Meet The Patent Thicket: Who's Suing Who For Smartphone Patents

from the now,-with-more-troll dept

A few folks this week sent over a story in the Guardian by Josh Halliday and Charles Arthur with a graphic purporting to show who was suing who in the smartphone space, following the news that Microsoft had sued Motorola. You can see that graphic here:
Meanwhile, someone in our comments had pointed to a very similar graphic.

The problem is that both of these graphics are wrong. The Guardian one admits that it was built off of the NY Times post from back in March that that showed a similar graphic, which we wrote about at the time. Here's that graphic:
However, Joe Mullin quickly pointed out that the graphic was wrong and included a bunch of lawsuits that never happened. NY Times blogger Nick Bilton posted a correction to his story way back in March... so I'm unclear on why the two Guardian reporters were still using that as the basis of their own drawing.

Either way, with Motorola suing Apple for patent infringement, the already wrong graphic was now also out of date. So, I figured why not create my own, correcting the original errors and adding in the new information.

I ended up spending many hours on it, because once I started, I realized that to really show the state of the patent thicket, I couldn't just include the big name companies that were suing each other, because that's only a part of the story. What about all of the non-practicing entities (so-called "patent trolls"), who were suing lots of these companies for infringement as well? Doesn't that matter in understanding the thicket? Of course, there are lots of them, so I focused on the higher profile NPE lawsuits -- the ones involving multiple defendants -- and added them to the chart too (in green). And then, I added in a few other companies who actually make stuff but have been suing as well. Once you start, it's difficult to know where to stop. There are so many companies involved in so many lawsuits, some you just have to leave out. However, I believe the image below gives you at least some sort of picture of the lawsuit situation concerning smartphones. Some of these lawsuits have settled, but many are still ongoing.
Now, here's the crazy part: this is just lawsuits. I thought about showing licensing deals in this chart as well, but that would have killed my whole weekend (in fact, just as I was finishing up this post, I saw that Microsoft has just licensed 74 smartphone patents from Acacia). And then I thought about including companies like Intellectual Ventures which apparently are sitting on a bunch of other smartphone patents but haven't yet sued over them. However, I'd already wasted hours that could have been spent doing other, less brain-damaging work, and decided to leave it like this and move on.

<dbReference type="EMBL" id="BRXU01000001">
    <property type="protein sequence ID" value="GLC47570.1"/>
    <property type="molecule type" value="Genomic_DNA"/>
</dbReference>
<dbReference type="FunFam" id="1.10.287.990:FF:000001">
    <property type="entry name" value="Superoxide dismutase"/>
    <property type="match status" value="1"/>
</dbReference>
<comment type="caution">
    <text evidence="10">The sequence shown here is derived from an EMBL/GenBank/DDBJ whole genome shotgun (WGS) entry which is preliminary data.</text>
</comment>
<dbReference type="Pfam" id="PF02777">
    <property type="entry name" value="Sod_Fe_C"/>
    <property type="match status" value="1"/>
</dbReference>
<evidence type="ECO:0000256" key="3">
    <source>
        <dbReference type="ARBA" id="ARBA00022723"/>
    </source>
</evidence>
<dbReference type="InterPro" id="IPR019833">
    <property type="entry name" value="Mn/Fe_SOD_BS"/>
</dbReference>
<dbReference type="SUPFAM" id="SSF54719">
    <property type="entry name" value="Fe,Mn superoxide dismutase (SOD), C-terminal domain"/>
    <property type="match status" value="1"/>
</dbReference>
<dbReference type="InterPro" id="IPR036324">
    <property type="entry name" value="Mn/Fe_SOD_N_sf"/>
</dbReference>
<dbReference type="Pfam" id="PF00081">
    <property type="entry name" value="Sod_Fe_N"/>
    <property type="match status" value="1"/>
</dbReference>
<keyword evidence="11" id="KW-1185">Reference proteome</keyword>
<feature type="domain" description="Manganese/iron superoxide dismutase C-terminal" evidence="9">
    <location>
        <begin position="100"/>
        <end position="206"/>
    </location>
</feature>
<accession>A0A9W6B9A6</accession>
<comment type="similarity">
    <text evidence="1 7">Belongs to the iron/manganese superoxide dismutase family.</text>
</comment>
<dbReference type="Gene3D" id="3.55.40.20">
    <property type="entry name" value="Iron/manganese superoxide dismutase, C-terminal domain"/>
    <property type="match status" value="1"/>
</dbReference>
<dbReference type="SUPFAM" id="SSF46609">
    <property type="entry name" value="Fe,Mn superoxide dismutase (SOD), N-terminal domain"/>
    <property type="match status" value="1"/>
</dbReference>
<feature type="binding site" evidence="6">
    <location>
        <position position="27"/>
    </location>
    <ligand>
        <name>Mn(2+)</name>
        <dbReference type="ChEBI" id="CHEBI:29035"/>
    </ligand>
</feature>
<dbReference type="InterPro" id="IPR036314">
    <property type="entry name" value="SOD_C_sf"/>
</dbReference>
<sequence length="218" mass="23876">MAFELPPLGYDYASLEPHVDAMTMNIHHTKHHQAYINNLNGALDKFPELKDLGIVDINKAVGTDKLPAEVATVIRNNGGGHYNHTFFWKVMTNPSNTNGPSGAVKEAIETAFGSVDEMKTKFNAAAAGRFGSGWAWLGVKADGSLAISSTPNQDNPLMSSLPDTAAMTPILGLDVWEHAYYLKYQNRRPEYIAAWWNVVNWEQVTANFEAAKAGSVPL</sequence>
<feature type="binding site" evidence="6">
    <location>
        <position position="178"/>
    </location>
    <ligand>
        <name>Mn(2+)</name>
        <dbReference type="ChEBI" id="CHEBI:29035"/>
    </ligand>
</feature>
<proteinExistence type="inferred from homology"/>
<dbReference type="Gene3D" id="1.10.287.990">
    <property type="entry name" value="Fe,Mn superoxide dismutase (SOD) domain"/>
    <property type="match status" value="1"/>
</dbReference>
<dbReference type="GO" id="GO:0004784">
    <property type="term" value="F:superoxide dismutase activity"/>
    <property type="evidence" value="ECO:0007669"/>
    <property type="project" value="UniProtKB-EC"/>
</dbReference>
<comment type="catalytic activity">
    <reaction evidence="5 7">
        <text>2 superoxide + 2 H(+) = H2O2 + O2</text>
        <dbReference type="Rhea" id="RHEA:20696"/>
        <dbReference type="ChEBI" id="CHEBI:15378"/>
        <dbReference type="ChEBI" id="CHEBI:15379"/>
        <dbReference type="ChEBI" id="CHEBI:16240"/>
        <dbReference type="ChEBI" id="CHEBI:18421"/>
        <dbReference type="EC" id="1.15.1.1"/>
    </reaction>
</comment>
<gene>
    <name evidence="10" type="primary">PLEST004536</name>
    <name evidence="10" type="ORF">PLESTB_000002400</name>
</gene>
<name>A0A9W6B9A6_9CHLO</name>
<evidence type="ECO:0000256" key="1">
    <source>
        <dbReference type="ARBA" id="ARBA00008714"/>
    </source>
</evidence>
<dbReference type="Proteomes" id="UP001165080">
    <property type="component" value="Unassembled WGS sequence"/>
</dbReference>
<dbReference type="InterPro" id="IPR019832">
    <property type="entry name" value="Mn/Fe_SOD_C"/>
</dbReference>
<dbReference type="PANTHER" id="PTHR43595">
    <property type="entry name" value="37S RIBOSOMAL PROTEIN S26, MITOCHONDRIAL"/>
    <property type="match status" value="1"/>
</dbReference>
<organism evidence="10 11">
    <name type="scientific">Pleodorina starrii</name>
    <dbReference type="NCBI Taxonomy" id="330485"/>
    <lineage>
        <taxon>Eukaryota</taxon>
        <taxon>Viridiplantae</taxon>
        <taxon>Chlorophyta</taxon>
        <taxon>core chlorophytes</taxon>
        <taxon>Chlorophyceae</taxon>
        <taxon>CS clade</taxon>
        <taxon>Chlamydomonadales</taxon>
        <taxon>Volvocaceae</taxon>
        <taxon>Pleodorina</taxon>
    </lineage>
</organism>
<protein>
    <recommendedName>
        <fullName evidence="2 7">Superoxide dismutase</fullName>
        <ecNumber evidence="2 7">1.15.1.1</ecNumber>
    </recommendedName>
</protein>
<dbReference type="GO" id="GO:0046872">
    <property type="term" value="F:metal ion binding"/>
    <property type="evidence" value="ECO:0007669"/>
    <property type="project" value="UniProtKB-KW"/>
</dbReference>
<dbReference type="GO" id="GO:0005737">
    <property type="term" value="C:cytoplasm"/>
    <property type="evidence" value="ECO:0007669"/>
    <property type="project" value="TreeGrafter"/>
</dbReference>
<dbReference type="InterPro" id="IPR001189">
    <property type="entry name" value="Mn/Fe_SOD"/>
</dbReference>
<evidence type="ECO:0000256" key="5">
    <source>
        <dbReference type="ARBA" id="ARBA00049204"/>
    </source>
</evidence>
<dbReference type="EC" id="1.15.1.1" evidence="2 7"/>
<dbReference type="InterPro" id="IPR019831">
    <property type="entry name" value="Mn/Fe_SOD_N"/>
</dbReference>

Anyway, I'd say this does a damn good job demonstrating the concept of a patent thicket. It also explains how such thickets are hindering innovation. Anyone who wants to get into the smartphone business knows that they're facing lawsuits from a large number of the companies listed on the graphic.

Update: Someone just pointed out that Ars Technica apparently made their own graphic, which is really pretty.... but also relies on the same bad data that the NY Times used and corrected months ago.

Update 2: Apparently everyone had the same idea. The folks at Information is Beautiful made another version of the same chart... again including the incorrect information from the NY Times (though, at least they admit those lawsuits are about LCD price fixing, not patents).

Filed Under: patent thicket, patents, smartphones
Companies: htc, kodak, microsoft, motorola, nokia, ntp, rim

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  1. identicon
    staff, 9 Oct 2010 @ 4:53pm

    modern patents

    "thickets are hindering innovation"

    Not so. Without patents there would be no small companies developing technologies pushing large entrenched firms. Wonder why science has progressed so much more in the last 200 years than in the previous 5000? Patents. It wasn't until the introduction of modern patents that science really found its stride.

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